I am there to learn, and I want to learn all I can. It is very hard when I am being distracted left and right while in the classroom.

      • Mark says:

        It is very hard when I am being distracted left and right

        Life itself is full of distractions; so is the workplace. And since college is training us for life and for the workplace, learning how to handle distraction is also a useful skill.

        • Lady Lock N Load says:

          I was thinking the same thing, how life is full of distractions (for me too) and I just try my best to tune it out and focus.

          • HaDassah says:

            My home life is plenty distracting, thank you very much!! But you are both right. Best to tune it out as best as one can and focus…..

            Oh look, a pretty birdie!!

          • Mark says:

            “My home life is plenty distracting, thank you very much!! ”

            Wait!!! You have half-naked people walking around your home regularly? :-)

          • HaDassah says:

            Mark – not these days, but when the kids were younger…. INDEED

      • I was, during an awkward phase in high school, thrown out of glass for wearing something scandalous. It was THE BOYS, not the girls who complained and said I should be removed from class until I was showing less skin.

        I defriended a lot of my former students when they were in college because they’re Facebook profiles were collages of the type of dress that Hadassah speaks of. I think aside from values, it’s also that many of these kids are making their own choices for once and exploring their sexuality.

        I don’t get the shirtless guy.

    • HaDassah says:

      and as to the smoking – yeah, not enforced from what I can see.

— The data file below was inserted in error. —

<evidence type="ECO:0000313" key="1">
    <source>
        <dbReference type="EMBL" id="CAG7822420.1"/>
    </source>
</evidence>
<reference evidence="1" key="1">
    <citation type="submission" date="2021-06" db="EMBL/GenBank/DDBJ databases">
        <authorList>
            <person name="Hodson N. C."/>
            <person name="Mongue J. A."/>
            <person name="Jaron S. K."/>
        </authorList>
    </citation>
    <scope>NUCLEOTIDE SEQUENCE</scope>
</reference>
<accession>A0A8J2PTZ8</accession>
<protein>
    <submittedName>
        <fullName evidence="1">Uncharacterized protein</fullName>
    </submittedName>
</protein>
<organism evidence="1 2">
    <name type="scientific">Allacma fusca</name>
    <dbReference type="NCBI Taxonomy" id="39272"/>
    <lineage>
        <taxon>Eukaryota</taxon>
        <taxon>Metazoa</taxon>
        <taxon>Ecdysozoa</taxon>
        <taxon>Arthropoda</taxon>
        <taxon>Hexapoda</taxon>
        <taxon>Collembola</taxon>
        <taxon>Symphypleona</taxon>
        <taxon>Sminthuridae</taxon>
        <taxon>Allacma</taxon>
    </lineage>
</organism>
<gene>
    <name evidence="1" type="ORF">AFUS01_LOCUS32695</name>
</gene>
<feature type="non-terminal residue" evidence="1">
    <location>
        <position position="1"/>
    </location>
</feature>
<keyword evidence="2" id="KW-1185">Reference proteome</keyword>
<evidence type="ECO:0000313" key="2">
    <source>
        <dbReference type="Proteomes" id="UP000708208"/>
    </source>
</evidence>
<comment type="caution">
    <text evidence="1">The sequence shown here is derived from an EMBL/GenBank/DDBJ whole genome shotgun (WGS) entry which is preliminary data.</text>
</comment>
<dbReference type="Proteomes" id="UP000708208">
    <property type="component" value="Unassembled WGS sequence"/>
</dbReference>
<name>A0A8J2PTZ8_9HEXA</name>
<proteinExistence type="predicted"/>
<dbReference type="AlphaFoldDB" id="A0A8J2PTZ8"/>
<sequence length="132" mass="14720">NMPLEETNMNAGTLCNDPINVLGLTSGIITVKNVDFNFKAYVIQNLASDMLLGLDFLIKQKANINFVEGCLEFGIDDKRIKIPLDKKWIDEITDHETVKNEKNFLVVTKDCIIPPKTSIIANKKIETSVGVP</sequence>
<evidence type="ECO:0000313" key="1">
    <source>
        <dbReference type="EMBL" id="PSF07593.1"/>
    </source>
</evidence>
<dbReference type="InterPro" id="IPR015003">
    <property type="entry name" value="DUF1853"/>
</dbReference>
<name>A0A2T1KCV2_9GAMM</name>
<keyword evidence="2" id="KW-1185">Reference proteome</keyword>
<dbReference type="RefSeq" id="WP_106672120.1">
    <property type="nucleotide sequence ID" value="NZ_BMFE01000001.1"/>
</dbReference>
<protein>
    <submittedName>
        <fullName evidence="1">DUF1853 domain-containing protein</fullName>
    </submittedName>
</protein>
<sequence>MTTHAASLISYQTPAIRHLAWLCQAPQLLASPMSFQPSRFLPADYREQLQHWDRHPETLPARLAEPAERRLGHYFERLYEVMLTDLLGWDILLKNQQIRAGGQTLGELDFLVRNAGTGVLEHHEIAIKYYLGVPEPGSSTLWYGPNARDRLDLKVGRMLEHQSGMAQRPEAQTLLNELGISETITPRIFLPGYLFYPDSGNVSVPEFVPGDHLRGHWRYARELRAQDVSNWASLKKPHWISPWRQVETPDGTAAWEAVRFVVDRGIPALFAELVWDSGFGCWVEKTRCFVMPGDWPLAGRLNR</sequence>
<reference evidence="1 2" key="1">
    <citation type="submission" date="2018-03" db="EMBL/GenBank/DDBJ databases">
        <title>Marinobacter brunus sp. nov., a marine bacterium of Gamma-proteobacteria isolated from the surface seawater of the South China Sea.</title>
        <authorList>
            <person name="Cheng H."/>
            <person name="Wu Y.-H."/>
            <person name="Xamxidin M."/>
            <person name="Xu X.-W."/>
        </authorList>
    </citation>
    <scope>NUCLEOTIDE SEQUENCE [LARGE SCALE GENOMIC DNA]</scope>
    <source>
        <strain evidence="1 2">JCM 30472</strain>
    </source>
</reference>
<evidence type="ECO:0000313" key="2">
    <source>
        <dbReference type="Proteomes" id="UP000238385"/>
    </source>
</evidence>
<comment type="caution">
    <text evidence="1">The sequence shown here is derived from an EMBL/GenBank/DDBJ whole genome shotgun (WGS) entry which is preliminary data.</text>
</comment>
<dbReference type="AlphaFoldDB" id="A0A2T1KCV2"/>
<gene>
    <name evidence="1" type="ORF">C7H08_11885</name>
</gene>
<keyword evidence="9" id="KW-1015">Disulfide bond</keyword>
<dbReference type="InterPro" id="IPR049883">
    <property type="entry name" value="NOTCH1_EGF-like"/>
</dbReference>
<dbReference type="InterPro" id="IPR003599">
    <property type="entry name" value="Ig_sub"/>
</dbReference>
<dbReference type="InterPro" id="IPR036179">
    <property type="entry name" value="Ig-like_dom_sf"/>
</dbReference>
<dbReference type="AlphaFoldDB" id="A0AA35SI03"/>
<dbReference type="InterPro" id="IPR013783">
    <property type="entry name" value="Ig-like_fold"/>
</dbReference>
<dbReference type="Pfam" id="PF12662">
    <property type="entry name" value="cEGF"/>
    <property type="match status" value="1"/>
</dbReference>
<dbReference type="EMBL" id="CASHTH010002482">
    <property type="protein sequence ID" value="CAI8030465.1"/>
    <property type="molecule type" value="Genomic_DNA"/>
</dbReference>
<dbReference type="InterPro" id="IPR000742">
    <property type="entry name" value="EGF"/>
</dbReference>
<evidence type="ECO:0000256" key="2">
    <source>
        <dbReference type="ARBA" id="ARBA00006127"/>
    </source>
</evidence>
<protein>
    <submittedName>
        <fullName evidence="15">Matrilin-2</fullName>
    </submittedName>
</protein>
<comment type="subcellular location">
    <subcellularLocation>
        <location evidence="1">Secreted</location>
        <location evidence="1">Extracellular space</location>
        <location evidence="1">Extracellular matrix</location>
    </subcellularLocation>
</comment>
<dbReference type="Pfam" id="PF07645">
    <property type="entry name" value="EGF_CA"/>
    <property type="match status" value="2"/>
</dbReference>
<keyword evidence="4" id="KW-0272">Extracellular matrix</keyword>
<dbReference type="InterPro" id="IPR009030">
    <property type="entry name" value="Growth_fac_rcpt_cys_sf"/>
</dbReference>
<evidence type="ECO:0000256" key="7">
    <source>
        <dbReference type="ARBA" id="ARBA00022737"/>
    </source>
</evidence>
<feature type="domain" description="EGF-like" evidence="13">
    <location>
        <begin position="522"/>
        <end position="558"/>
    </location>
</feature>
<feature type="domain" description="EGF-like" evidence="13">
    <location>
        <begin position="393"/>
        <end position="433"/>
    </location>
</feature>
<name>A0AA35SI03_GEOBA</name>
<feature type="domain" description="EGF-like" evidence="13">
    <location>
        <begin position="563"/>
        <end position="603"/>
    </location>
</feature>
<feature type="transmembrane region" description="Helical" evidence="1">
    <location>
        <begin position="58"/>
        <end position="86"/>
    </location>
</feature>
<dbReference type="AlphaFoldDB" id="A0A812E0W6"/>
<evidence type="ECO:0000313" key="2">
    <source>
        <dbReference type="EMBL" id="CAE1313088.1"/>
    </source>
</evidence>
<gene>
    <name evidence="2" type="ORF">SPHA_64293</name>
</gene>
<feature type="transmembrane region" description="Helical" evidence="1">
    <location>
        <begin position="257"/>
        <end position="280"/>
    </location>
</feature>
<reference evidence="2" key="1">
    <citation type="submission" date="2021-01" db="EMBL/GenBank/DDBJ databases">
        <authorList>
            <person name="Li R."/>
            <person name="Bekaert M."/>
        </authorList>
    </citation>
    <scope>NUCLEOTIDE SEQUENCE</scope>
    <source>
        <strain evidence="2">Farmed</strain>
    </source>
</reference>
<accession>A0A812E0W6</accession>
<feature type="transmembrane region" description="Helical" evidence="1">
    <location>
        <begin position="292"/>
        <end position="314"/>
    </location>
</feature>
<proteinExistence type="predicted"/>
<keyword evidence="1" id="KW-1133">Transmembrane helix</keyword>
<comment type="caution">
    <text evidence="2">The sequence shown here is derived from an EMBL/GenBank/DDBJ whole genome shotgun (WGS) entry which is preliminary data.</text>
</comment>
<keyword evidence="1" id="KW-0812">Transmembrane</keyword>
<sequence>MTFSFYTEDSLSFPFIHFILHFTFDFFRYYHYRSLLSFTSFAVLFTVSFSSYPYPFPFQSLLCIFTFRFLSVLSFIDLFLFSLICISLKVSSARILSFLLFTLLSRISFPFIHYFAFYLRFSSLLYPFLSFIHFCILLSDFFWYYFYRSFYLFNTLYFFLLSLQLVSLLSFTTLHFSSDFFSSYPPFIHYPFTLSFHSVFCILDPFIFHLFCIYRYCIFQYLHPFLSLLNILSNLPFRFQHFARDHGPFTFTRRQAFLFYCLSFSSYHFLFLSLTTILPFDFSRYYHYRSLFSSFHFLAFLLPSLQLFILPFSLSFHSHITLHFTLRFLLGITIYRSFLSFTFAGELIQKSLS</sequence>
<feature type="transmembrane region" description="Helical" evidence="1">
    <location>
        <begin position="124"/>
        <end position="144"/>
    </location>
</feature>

7. Lady Lock N Load says:

    Don’t worry Hadassah, I am sure you will learn to tune it out and focus. Seems to me you are getting straight A’s and doing just fine already!

  8. Batya says:

    Hadassa, in my day, ok over half a century ago, the required dress code in an ordinary New York public school was more covered up than you see today in even the MO day schools, except that ordinary sleeveless was permitted. We wore skirts, no slacks etc, and in jhs in NYC the boys wore string ties.

  9. My college had a dorm attached to it and many students didn’t even bother to change out of their pajamas for class.

  10. Susan says:

    Here’s an article from Kveller that speaks about the same type of issue.

  11. Lady Lock N Load says:

    Two of my daughters went to RCC. They went to class, took notes, and came home. I never ever heard a peep from them about how the other students were dressed. In fact there are many Bais Yaakov girls and frum women who attend RCC, they go and do their thing and come home. Sometimes when dropping my girls off I would see the neon hair, very revealing clothing, and the smell of marijuana smoke on campus. This was ten years ago. For the most part most of the students there dress okay.
    Could it be you are exaggerating a little Hadassah?

  12. Bethany Mandel says:

    SHIRTLESS?! chutzpah!!!